Quick Tips for Clients: an artist's perspective.
by, 02-21-2013 at 11:50 AM (898 Views)
As an artist I've run into a few clients that are well-intentioned, but can simply drive me bonkers! Whether there is a misunderstanding or whether they just don't know how to communicate what they need.
I'm posting this for clients to educate themselves on how to better approach a commission and most importantly, get exactly what they need while respecting the artist.
More often then not I come across clients who don't know the artistic process. That's O.K. They don't need to! That's why they hire an artist in the first place! But there are a few key words that will help you, the client, get what you want faster and more efficiently through clear communication.
Anatomy: The medical structure of an animal; bones, muscles, etc. Example
Line-Art (Lines): Clean outlining of a sketch; color-in lines. Example
Sketch: First step to most images; a rough concept with sketchy lines. Example
Cell-Shading: Shading without blending; can be very simple or very complex. Example Example
Painting: Created with brush strokes and a complex blending of color; can be digital too. Example
Pose: The position the subject is in; sitting, standing, reaching, etc. Example
Composition: The entire layout of an image; different ways of portraying the oeverall feeling of an image. Used in all mediums of art. Example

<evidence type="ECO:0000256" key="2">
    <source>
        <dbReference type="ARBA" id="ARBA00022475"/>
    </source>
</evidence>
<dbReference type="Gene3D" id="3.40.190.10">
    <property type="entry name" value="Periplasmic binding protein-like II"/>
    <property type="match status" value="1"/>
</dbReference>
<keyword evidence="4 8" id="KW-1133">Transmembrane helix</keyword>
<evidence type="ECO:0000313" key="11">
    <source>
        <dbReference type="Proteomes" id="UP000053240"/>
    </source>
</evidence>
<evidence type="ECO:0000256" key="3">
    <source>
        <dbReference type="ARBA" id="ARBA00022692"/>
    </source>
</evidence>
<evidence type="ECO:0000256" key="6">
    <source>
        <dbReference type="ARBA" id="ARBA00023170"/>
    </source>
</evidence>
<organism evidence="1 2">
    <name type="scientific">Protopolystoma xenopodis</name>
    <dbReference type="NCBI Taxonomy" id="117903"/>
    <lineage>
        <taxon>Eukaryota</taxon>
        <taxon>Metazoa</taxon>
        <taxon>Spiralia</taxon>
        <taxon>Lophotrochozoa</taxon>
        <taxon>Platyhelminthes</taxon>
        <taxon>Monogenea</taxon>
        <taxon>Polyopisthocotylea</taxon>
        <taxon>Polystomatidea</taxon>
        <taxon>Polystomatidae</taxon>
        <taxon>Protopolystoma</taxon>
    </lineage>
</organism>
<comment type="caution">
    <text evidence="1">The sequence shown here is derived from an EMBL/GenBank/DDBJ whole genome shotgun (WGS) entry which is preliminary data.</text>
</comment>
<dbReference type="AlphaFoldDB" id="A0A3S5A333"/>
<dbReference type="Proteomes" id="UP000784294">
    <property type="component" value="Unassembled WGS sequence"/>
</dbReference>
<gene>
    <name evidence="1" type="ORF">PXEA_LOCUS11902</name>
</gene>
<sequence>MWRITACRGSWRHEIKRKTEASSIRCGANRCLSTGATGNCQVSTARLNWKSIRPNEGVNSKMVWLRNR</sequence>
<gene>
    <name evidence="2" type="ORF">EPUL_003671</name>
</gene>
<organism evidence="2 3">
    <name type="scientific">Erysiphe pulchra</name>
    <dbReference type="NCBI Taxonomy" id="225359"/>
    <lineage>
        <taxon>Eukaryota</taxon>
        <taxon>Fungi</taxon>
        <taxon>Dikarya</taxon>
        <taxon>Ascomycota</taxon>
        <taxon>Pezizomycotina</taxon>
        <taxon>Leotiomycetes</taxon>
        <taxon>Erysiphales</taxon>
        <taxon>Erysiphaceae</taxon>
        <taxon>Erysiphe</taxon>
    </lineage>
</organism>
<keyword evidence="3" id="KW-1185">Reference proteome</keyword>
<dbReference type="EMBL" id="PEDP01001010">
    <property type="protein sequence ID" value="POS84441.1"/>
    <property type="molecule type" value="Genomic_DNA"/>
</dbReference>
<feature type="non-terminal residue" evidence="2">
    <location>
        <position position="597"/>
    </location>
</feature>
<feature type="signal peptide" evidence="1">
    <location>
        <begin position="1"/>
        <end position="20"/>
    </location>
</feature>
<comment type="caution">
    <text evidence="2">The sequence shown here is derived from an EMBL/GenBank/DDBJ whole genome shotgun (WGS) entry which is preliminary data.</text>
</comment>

It's common knowledge that artists want to make a name for themselves and be successful. Actually, who doesn't? If you, as the client, present yourself in a professional, business-like manner, it is more likely for an artist to take you seriously and be more inclined to work for you/with you!
- Send a very clear description of what you are looking for, your time frame, your budget and why you want them to be the one to do it.
- Sign the end of your message with an appreciative message such as "Thank you for your time,".
- Complete words, phrases, spell correctly, and good grammar.
- Send 2-3 sentence request.
- Slang, typos, or short-cut spellings such as "r" or "u" in place of "are" or "you".
- Show immediate concern for pricing. If you sent them your budget there should not even be a need - the artist will tell you if the price is right.
- Become the "best of friends". a.k.a. get soft with them when discussing business matters.
This is one of the last things either an artist or client will want to talk about. As a client, show the artist your budget. Let them know immediately, before you or the artist have even agreed to take on the commission, what your budget is for the project. The artist will let you know if they can work within budget or not and how it will need to be split up.
These things would be great to try to build trust and a strong business relationship with your artist:
- Offer at least %25 of the payment up front especially for a large commission and for new artists.
- Do not be late for a payment. Always communicate with your artist when you will be able to pay. If there is an emergency let them know asap!
- Discuss installation payments if necessary.
The key here is to communicate and let them know! It will help you out in the end!
Thanks for reading and I hope this has helped a few of you out there!
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